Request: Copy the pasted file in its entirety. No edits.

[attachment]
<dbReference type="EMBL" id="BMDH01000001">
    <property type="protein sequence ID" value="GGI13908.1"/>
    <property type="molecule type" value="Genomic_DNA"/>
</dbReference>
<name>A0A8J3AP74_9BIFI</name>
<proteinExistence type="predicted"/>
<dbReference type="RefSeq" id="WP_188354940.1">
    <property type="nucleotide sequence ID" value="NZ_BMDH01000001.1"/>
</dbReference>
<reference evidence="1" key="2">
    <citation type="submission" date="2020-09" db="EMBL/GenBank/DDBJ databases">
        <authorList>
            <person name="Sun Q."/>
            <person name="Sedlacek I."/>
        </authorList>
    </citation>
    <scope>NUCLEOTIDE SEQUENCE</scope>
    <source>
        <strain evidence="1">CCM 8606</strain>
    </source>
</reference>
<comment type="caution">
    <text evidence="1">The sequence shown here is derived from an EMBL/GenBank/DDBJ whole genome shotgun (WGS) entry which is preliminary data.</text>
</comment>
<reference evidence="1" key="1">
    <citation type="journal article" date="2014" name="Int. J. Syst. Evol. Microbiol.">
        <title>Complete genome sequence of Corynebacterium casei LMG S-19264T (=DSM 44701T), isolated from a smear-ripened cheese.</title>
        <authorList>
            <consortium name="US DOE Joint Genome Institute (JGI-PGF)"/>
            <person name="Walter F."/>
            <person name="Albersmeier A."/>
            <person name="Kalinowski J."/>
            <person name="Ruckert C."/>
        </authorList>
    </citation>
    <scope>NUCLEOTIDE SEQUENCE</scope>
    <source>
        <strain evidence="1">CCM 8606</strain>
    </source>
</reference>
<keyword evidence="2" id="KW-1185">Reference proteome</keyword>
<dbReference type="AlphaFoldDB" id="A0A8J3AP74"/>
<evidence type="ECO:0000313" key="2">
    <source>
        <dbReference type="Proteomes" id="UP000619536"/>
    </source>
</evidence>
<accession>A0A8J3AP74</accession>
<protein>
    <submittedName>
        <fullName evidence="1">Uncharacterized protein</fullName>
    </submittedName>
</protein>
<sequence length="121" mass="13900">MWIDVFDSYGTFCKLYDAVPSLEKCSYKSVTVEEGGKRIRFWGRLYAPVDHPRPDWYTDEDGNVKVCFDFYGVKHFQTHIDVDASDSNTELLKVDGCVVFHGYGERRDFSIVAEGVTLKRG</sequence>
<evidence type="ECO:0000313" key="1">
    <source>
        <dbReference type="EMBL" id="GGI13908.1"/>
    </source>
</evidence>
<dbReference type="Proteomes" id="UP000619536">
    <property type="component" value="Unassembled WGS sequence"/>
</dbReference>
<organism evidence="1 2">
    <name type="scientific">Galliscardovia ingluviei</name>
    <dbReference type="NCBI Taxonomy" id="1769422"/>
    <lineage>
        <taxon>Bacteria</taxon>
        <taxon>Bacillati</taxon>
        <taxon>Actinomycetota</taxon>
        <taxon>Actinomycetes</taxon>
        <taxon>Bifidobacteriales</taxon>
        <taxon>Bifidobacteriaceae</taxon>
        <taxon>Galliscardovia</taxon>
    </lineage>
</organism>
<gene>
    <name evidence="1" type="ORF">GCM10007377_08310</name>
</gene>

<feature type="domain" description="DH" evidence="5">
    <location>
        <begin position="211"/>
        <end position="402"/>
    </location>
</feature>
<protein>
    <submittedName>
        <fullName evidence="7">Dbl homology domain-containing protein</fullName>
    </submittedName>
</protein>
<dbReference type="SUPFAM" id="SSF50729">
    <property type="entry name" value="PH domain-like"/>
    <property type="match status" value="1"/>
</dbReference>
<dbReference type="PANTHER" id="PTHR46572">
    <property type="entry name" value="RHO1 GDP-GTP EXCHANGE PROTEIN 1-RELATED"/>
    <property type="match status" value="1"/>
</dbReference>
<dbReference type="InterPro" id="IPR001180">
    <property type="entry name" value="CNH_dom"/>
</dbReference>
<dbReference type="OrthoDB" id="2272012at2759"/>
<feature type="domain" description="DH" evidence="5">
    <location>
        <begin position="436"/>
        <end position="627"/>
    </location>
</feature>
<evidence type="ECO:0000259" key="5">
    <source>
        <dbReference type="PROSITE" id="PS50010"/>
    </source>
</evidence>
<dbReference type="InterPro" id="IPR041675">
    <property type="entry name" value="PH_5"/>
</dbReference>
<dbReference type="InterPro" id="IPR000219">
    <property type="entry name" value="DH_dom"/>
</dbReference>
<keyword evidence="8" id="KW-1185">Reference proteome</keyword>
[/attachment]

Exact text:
<dbReference type="EMBL" id="BMDH01000001">
    <property type="protein sequence ID" value="GGI13908.1"/>
    <property type="molecule type" value="Genomic_DNA"/>
</dbReference>
<name>A0A8J3AP74_9BIFI</name>
<proteinExistence type="predicted"/>
<dbReference type="RefSeq" id="WP_188354940.1">
    <property type="nucleotide sequence ID" value="NZ_BMDH01000001.1"/>
</dbReference>
<reference evidence="1" key="2">
    <citation type="submission" date="2020-09" db="EMBL/GenBank/DDBJ databases">
        <authorList>
            <person name="Sun Q."/>
            <person name="Sedlacek I."/>
        </authorList>
    </citation>
    <scope>NUCLEOTIDE SEQUENCE</scope>
    <source>
        <strain evidence="1">CCM 8606</strain>
    </source>
</reference>
<comment type="caution">
    <text evidence="1">The sequence shown here is derived from an EMBL/GenBank/DDBJ whole genome shotgun (WGS) entry which is preliminary data.</text>
</comment>
<reference evidence="1" key="1">
    <citation type="journal article" date="2014" name="Int. J. Syst. Evol. Microbiol.">
        <title>Complete genome sequence of Corynebacterium casei LMG S-19264T (=DSM 44701T), isolated from a smear-ripened cheese.</title>
        <authorList>
            <consortium name="US DOE Joint Genome Institute (JGI-PGF)"/>
            <person name="Walter F."/>
            <person name="Albersmeier A."/>
            <person name="Kalinowski J."/>
            <person name="Ruckert C."/>
        </authorList>
    </citation>
    <scope>NUCLEOTIDE SEQUENCE</scope>
    <source>
        <strain evidence="1">CCM 8606</strain>
    </source>
</reference>
<keyword evidence="2" id="KW-1185">Reference proteome</keyword>
<dbReference type="AlphaFoldDB" id="A0A8J3AP74"/>
<evidence type="ECO:0000313" key="2">
    <source>
        <dbReference type="Proteomes" id="UP000619536"/>
    </source>
</evidence>
<accession>A0A8J3AP74</accession>
<protein>
    <submittedName>
        <fullName evidence="1">Uncharacterized protein</fullName>
    </submittedName>
</protein>
<sequence length="121" mass="13900">MWIDVFDSYGTFCKLYDAVPSLEKCSYKSVTVEEGGKRIRFWGRLYAPVDHPRPDWYTDEDGNVKVCFDFYGVKHFQTHIDVDASDSNTELLKVDGCVVFHGYGERRDFSIVAEGVTLKRG</sequence>
<evidence type="ECO:0000313" key="1">
    <source>
        <dbReference type="EMBL" id="GGI13908.1"/>
    </source>
</evidence>
<dbReference type="Proteomes" id="UP000619536">
    <property type="component" value="Unassembled WGS sequence"/>
</dbReference>
<organism evidence="1 2">
    <name type="scientific">Galliscardovia ingluviei</name>
    <dbReference type="NCBI Taxonomy" id="1769422"/>
    <lineage>
        <taxon>Bacteria</taxon>
        <taxon>Bacillati</taxon>
        <taxon>Actinomycetota</taxon>
        <taxon>Actinomycetes</taxon>
        <taxon>Bifidobacteriales</taxon>
        <taxon>Bifidobacteriaceae</taxon>
        <taxon>Galliscardovia</taxon>
    </lineage>
</organism>
<gene>
    <name evidence="1" type="ORF">GCM10007377_08310</name>
</gene>

<feature type="domain" description="DH" evidence="5">
    <location>
        <begin position="211"/>
        <end position="402"/>
    </location>
</feature>
<protein>
    <submittedName>
        <fullName evidence="7">Dbl homology domain-containing protein</fullName>
    </submittedName>
</protein>
<dbReference type="SUPFAM" id="SSF50729">
    <property type="entry name" value="PH domain-like"/>
    <property type="match status" value="1"/>
</dbReference>
<dbReference type="PANTHER" id="PTHR46572">
    <property type="entry name" value="RHO1 GDP-GTP EXCHANGE PROTEIN 1-RELATED"/>
    <property type="match status" value="1"/>
</dbReference>
<dbReference type="InterPro" id="IPR001180">
    <property type="entry name" value="CNH_dom"/>
</dbReference>
<dbReference type="OrthoDB" id="2272012at2759"/>
<feature type="domain" description="DH" evidence="5">
    <location>
        <begin position="436"/>
        <end position="627"/>
    </location>
</feature>
<evidence type="ECO:0000259" key="5">
    <source>
        <dbReference type="PROSITE" id="PS50010"/>
    </source>
</evidence>
<dbReference type="InterPro" id="IPR041675">
    <property type="entry name" value="PH_5"/>
</dbReference>
<dbReference type="InterPro" id="IPR000219">
    <property type="entry name" value="DH_dom"/>
</dbReference>
<keyword evidence="8" id="KW-1185">Reference proteome</keyword>